After attending the École d’Arts et Métiers de Valleyfield, Maurice Lemieux (1931–94) produced his first sculptures in the 1950s. He participated in the Madrid Biennale in 1957 and created an imposing wall sculpture for the Séminaire Saint-Jean-Iberville (today CÉGEP Saint-Jean-sur-Richelieu) in 1961. Between 1964 and 1971, he lived in Los Angeles, where he developed a new material that he called “aluminum foam.” In the early 1980s, he created Calcite, a permanent artwork for the De la Savane Métro station in Montréal.
Surrounded by the buildings of the Mentana housing project, the artwork is presented on a concrete base that is raised slightly above ground level. The sculpture is composed of seven curved disks made of steel painted yellow. The disks are of different sizes and attached to the platform by two steel rods (one on each side). The disks are welded to each other. The top of each one has a U-shaped cut-out.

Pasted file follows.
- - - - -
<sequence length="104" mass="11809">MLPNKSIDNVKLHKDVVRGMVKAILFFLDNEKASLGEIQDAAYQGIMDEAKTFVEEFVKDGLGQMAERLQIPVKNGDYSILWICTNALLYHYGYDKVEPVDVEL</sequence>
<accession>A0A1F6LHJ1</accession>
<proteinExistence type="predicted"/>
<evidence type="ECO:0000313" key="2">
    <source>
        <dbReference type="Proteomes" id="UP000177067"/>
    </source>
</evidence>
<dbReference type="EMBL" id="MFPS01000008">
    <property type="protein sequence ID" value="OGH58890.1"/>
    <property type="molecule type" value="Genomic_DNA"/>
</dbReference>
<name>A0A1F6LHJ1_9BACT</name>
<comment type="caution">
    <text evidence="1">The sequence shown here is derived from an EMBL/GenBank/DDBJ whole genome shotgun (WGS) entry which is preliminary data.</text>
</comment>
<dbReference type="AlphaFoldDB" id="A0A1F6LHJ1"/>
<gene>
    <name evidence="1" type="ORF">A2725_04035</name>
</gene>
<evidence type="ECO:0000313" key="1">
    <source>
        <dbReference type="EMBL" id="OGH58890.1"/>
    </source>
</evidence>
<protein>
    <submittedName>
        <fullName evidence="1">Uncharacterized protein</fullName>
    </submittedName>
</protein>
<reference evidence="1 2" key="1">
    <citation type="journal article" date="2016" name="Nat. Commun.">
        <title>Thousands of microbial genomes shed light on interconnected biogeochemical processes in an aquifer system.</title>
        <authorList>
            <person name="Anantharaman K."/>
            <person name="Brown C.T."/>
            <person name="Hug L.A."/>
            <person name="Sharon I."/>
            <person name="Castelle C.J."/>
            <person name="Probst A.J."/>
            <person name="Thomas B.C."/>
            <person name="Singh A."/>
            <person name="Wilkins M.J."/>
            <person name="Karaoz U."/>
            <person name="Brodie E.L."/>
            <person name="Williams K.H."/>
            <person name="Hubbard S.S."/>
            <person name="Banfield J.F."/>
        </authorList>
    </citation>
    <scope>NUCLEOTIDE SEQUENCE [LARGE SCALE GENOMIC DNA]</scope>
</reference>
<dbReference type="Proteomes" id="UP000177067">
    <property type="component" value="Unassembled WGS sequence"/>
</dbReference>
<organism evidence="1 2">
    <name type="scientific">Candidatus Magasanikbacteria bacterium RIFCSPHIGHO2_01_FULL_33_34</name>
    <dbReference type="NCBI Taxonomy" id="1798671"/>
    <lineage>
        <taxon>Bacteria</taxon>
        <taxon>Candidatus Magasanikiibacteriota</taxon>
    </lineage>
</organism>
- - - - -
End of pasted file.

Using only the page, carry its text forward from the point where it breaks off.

The geometric composition generated by the arrangement of the coloured disks refers to some of the early constructivist experiments. This type of abstract figure resulting from an assemblage of monochrome steel elements was also an important aspect of Maurice Lemieux’s production, as is evidenced by other artworks of his included in the Ville de Montréal’s collection of works of public art.